I would like to introduce you to two badass ladies of the Crow Tribe: Osh-Tisch and The-Other-Magpie who fought at the Battle of the Rosebud!
A little preface: Osh-Tisch was baté (also badé or boté), which is the Crow word for Two Spirit. This term describes the third gender, recognized in most Native American societies. Two Spirits fulfill the duties of the opposite gender they are assigned, or often the duties of both genders. Baté specifically refers to male-bodied people, that live as women. This is why I will be using female pronouns referring to Osh-Tisch, as the members of her tribe do.
So let’s get started: Enter Osh-Tisch, baté of the Crow Nation. And not just any baté, but one of their leaders, described as a regal personality. In this highly regarded role, she lived separate from the main area and took on a number of roles including artist, medicine woman and shaman. As a skilled craftswoman who made intricate leather goods and large tipis, she earned the right to construct the buffalo-skin lodge of the tribe’s Chief Iron Bull. However, on the day she earned her name, translating to “Finds Them And Kills Them,” she showed what a ferocious warrior she was as well.
The sources on The-Other-Magpie are a little less extensive. It is known that she was an unmarried woman, pretty and wild. Her brother had been killed by the Lakota not long ago and she wanted revenge.
At the Battle of the Rosebud, the Crow fought in a coalition led by the US Army against the Lakota and Cheyenne.
During the battle, Bull-Snake, a Crow warrior was wounded and fell off his horse. In a second, Osh-Tisch lept from her horse and faced the charging Lakota (who did of course notice their advantage). Hefting her rifle, she fired shot after shot at the approaching enemy, reloading as fast as her fingers allowed it, defending her fallen comrade.
Meanwhile, The-Other-Magpie decided it was on her to help and began to ride towards the Lakota, screaming from the top of her lungs. She did not have a gun. Or bow and arrows. The-Other-Magpie had a stick. A coup stick to be precise.
What is a coup stick you ask? There was this tradition among Native warriors to ride into battle unarmed but with a decorative stick. The goal was, to hit as many people as possible with it without dying – so, kind of the most dangerous game of tag ever. The more people you hit, the more you were allowed to decorate your stick and it would become quite fancy indeed.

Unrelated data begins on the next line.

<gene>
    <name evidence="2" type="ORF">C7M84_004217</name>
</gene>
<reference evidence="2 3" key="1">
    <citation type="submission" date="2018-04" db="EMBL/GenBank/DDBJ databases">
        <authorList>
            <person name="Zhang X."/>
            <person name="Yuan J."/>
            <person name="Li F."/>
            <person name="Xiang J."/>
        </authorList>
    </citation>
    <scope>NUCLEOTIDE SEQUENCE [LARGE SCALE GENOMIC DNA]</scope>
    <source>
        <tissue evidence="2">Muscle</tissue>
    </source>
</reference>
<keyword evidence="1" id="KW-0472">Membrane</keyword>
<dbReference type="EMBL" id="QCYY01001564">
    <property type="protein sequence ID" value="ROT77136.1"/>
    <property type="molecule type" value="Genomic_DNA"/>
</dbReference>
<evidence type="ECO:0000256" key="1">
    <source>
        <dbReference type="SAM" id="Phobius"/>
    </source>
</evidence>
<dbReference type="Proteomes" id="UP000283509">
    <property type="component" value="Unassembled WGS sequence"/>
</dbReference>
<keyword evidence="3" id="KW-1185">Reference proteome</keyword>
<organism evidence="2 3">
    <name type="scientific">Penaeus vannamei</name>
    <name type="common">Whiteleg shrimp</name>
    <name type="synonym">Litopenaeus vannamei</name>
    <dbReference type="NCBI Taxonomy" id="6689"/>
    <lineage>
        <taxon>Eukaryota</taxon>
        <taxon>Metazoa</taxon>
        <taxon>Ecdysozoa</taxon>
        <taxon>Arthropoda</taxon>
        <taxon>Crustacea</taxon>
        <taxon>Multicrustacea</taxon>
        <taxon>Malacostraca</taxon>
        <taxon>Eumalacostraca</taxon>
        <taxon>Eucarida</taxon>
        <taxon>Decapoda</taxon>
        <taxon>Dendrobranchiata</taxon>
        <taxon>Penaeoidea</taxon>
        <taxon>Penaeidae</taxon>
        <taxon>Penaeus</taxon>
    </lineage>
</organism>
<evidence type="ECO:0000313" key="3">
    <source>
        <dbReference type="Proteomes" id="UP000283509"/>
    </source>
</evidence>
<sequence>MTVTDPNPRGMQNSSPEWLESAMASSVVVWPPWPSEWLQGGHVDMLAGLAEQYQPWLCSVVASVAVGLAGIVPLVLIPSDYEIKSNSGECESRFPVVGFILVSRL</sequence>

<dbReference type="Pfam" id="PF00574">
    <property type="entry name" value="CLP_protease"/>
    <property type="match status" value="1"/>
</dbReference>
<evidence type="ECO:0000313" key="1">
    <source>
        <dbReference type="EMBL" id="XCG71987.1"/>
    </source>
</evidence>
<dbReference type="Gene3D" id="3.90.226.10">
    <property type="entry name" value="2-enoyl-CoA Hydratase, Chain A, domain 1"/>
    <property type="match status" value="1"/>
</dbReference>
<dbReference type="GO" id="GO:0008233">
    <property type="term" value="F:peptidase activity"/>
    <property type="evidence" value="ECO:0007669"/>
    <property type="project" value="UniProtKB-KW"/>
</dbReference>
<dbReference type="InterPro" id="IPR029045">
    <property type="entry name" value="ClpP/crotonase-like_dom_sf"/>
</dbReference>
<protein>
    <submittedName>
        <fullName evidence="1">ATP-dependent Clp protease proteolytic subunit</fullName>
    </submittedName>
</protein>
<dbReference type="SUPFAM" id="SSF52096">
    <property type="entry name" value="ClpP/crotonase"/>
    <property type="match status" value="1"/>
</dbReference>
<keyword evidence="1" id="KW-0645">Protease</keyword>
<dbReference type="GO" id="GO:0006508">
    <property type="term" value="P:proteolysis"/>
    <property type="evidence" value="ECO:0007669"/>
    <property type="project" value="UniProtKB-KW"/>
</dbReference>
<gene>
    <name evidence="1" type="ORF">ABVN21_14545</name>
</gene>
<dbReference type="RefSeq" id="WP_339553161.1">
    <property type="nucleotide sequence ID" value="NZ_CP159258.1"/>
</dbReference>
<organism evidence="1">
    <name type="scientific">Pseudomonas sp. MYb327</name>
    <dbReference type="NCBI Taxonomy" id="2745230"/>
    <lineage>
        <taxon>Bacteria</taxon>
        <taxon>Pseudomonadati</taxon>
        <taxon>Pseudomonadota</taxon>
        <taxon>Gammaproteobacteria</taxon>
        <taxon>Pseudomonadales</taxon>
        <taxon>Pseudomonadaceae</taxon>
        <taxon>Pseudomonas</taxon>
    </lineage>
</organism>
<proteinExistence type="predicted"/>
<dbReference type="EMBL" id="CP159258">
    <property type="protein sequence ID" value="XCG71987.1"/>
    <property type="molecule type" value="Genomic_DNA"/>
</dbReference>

The-Other-Magpie’s stick was not fancy. It had a single tiny feather on it.
So, there was The-Other-Magpie, charging the Lakota, wildly waving her coup stick, spitting at them while screaming “My spit is my arrows!” – and there was Osh-Tisch, standing over the fallen warrior, shooting bullet after bullet at their enemies.
Believe it or not, The-Other-Magpie did land a hit on a (presumably pretty confused) Lakota warrior and a second later he fell down dead, hit by one of Osh-Tisch’s bullets. Horrified by this mad but seemingly supernatural warrior woman, the Lakota scattered and The-Other-Magpie took the fallen’s scalp. Riding into the village, she cut it up and distributed it amongst the men so they would have more scalps to dance with in the post-battle ceremonies. It was one of 10 scalps taken by the Crow that day.
This story would most likely have been forgotten, if not for Pretty-Shield, medicine woman of the Crow who, while recounting details from this battle, told of her. You can find her original account here, if you are interested.
Now the story starts to get a little sad, so feel free to just stop reading here if you want (I’d totally understand that.)
In the following years, the Crow were confined to reservations and government agents and missionaries began to visit, starting the oppression of Two Spirits and anything apart from the very screwed morals of the time. In the late 1890s, Osh-Tisch and the other baté were imprisoned, forced to cut their hair and wear men’s clothing by an agent named Briskow. The Crow however were not okay with this at all and their protests had Briskow fired. Sadly however, the gender oppression was not over at all and many Two Spirits assimilated to society and dressed like their assigned gender. Those who could not bear it, committed suicide or were driven into substance abuse. Unfortunately the numbers are high.
Osh-Tisch did not give up though, and continued to try and educate her contemporaries. When asked why she wore women’s clothes, she’d answer she was “inclined to be a woman, never a man.” When asked what work she did, she’d reply “All woman’s work” and proudly present an ornate dress she had made.
Besides trying to normalize who she was, she started an intertribal network of Two Spirits. They worked together, secretly communicating with each other, coordinating their efforts to make people understand and providing a support net for one another.
Sadly her efforts were not rewarded and she remains one of the few Two Spirits whose name and story has survived until today. When she died in 1929, the ancient knowledge of the baté died with her.
There is a modern movement to revive the idea and tradition of Two Spirits among the tribes, but it has been met with great resistance, even from within the tribes. Two Spirits today still face persecution and suffer from hate crimes. While it is commonly accepted that Two Spirits have existed, their role in society and especially their acceptance has been lost. It is important to remember them.
So remember Osh-Tisch, baté of the Crow, a bridge between genders, a bridge between tribes.
The picture shows her (on the left) with her wife.